Pixel stuffing is a common method of impression fraud. In this scheme, fraudsters use fake pixels to insert multiple ads into a normal-looking ad. To the naked eye, this pixel is completely invisible. Users don’t know they’re getting multiple ads as soon as the page loads. As a result, fraudsters are paid for the fraudulent impressions. To create lots of ad impressions, fraudsters rely on bots.
What is Ad Verification?
Now that you know what ad fraud is, it’s time to find out what exactly Ad verification is. There are two essential components of ad verification:
- Checking whether the advertisements are displayed correctly and seen by the right audience.
- Identifying and trapping ad fraud schemes damaging your campaigns.
The technology of ad verification is becoming more popular and, hopefully, it’ll impact the digital advertising industry. Thus, ad verification is an essential part of large-scale advertising, since it helps to prevent misleading or false advertisements from reaching consumers.
What are the challenges of ad verification?
Verifying your ads requires setting up automations to access the websites and check the ads that are displayed there. To make the ad verification process efficient, you constantly need to change:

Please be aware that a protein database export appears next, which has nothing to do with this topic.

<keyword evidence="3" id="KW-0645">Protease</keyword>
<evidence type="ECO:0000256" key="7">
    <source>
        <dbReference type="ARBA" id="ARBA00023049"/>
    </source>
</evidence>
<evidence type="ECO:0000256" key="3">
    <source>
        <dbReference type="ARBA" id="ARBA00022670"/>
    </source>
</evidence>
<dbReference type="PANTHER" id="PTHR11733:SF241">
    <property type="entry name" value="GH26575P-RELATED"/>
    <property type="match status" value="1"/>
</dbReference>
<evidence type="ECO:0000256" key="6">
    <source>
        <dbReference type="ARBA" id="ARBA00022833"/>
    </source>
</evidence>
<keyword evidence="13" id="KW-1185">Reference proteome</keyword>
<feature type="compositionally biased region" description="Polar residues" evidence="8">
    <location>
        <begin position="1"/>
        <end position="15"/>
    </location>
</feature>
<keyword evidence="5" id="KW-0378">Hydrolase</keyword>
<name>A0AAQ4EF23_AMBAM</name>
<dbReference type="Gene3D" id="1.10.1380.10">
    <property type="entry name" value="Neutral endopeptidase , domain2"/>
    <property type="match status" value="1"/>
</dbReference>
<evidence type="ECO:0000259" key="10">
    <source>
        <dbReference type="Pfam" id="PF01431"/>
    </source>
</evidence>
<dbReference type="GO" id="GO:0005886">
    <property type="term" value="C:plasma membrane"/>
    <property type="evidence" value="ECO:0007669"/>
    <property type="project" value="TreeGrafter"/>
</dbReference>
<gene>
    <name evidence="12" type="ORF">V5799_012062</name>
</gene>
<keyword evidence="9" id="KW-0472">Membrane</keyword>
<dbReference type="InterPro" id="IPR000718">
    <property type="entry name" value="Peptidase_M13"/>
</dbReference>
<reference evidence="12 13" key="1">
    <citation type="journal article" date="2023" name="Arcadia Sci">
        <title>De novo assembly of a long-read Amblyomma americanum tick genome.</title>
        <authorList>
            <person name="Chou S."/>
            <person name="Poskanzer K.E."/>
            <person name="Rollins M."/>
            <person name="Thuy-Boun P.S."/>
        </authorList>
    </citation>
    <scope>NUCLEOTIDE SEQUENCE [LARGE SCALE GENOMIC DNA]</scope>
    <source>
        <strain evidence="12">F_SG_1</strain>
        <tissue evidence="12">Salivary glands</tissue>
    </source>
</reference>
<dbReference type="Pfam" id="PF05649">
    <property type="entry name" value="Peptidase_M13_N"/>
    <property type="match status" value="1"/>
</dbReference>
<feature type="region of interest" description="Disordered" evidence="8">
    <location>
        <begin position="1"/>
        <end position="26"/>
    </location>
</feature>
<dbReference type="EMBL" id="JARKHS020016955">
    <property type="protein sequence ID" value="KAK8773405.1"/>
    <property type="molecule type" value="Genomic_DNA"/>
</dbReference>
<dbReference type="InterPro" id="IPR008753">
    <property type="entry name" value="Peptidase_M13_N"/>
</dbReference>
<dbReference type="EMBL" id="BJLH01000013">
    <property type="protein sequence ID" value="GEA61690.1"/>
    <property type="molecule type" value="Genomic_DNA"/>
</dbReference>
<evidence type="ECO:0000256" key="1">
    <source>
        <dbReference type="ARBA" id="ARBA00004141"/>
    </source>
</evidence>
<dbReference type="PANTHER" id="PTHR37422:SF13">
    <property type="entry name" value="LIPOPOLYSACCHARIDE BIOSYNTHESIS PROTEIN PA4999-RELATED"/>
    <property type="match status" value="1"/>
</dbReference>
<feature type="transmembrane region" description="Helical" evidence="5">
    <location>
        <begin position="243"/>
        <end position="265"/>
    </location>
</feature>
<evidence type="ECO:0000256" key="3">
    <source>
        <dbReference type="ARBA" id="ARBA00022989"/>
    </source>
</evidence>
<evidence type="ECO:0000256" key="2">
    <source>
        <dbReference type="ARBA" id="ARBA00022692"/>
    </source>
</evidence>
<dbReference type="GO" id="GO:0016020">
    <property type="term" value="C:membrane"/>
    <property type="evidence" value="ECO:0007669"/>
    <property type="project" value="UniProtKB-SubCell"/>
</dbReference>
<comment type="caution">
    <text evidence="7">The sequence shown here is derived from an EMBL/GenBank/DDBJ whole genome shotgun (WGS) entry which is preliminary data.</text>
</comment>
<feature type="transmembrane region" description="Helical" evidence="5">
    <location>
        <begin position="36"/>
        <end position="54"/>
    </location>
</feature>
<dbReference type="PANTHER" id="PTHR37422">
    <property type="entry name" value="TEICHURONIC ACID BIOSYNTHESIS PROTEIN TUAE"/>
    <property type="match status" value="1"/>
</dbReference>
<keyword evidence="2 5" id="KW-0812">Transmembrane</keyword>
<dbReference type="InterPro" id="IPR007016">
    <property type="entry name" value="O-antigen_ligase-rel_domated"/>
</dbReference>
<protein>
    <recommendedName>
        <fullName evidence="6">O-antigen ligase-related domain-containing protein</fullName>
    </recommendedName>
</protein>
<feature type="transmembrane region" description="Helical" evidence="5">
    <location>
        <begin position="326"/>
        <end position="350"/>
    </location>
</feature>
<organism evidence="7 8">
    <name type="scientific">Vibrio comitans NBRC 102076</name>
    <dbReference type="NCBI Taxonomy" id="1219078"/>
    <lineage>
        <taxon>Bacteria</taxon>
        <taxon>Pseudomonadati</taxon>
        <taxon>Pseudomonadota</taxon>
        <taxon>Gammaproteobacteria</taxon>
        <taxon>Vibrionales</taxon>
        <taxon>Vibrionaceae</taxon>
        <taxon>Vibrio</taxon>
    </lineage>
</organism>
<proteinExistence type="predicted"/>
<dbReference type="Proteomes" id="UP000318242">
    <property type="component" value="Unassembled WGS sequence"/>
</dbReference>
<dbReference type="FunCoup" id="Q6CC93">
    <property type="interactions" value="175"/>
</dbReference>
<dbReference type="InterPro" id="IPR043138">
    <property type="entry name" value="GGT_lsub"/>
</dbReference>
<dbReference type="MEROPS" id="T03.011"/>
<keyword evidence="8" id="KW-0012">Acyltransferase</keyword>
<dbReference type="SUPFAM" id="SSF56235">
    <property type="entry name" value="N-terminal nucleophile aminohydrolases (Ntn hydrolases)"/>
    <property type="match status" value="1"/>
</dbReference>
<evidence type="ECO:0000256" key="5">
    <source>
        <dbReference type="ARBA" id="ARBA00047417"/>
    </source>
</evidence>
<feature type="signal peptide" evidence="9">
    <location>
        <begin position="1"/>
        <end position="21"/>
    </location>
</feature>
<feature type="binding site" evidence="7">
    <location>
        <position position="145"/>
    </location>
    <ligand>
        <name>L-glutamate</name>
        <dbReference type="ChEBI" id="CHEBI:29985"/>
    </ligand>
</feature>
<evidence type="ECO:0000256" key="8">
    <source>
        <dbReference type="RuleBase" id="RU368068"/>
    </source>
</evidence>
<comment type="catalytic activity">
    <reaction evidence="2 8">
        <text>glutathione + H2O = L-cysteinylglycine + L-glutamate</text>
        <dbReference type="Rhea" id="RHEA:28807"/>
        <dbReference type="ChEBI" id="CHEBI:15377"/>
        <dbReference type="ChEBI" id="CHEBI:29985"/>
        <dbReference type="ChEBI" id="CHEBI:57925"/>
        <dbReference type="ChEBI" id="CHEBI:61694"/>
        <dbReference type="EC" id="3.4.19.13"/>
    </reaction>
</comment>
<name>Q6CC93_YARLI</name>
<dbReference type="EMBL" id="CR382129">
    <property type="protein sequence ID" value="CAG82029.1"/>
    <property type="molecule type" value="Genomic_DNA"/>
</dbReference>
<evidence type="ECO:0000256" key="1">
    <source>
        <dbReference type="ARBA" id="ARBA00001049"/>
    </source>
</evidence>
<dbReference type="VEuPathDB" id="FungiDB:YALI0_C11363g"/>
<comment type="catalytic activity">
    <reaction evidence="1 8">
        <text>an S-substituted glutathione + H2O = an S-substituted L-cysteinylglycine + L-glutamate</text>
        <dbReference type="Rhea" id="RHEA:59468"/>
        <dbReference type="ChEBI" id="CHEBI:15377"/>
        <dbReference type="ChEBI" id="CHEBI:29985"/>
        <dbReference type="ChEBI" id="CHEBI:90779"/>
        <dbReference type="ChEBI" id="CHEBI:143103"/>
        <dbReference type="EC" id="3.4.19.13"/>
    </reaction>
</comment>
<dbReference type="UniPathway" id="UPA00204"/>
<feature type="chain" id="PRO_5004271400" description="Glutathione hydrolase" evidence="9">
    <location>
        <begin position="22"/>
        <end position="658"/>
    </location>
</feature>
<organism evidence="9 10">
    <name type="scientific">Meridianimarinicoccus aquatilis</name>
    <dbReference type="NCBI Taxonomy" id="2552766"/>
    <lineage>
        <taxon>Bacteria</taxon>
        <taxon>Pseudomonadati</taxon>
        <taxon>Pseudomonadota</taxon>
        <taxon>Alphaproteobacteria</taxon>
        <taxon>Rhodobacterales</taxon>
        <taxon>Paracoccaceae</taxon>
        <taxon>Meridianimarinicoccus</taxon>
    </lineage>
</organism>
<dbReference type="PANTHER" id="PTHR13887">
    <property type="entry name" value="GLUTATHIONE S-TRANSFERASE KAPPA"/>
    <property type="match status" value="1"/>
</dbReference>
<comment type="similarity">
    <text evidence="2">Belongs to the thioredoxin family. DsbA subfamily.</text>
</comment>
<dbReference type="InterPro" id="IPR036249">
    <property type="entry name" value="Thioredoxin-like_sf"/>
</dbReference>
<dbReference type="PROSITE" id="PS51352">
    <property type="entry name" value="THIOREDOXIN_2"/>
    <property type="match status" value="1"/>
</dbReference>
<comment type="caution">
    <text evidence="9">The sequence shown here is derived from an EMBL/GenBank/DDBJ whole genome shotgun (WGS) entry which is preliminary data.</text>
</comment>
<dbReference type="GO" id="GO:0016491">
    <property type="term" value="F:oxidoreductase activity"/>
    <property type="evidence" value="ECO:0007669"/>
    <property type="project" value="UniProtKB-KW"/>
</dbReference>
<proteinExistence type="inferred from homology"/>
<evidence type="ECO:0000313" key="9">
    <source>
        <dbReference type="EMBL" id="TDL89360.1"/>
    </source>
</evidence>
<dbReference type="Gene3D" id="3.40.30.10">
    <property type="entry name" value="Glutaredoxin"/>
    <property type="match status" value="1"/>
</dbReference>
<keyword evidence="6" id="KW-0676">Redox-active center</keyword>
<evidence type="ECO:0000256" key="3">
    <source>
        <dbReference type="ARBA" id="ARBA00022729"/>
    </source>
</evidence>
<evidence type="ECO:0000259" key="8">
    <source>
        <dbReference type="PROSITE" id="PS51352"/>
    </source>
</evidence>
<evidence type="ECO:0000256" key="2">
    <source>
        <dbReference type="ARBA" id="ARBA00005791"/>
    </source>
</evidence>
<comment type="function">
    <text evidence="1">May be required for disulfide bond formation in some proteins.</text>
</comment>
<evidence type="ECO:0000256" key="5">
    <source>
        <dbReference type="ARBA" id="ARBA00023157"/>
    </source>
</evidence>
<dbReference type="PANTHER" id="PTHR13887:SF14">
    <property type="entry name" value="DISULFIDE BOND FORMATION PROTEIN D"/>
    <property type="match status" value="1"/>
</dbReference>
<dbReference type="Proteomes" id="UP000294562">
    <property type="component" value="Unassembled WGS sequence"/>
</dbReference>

- Your IP address, since you’ll have to make numerous requests and don’t want to be blocked while doing it
- Your geolocation, if your ads are targeting different countries
- Your device info, if you want people to see your ads only from particular devices
All that can’t be done without residential proxies.
Proxies for Ad Verification
To streamline your advertisement verification process, you can use a residential proxy network. You will see that it matches all the challenges listed previously:
- Using residential proxies, you get access to pools of IP addresses associated with real end-user devices and houses. Using such a network prevents you from being blocked by websites that you need to check.
- A major proxy network usually has IP addresses throughout the world, making geo-based verification much easier.
- You can add a layer of security by rotating the IP addresses, and that’s where a rotating proxy network comes into play. Utilize it to reach the highest success rates.
- You can easily change the device info by rotating request parameters, and proxy servers ensure that this process is undetected.
Verify Ads at Scale with no Interruptions
As the world of online advertising becomes increasingly complex, so too does the need for reliable ad verification and fraud detection solutions. NetNut is a leading provider of residential proxies, offering a fast and reliable way to verify ad placements and trap ad fraudsters. With its robust network of residential IPs, NetNut provides users with the ability to quickly and easily test ad campaigns across multiple locations.
Using NetNut Proxy Network, advertisers can rest assured that their campaigns are running smoothly and that their ads are reaching the intended audience.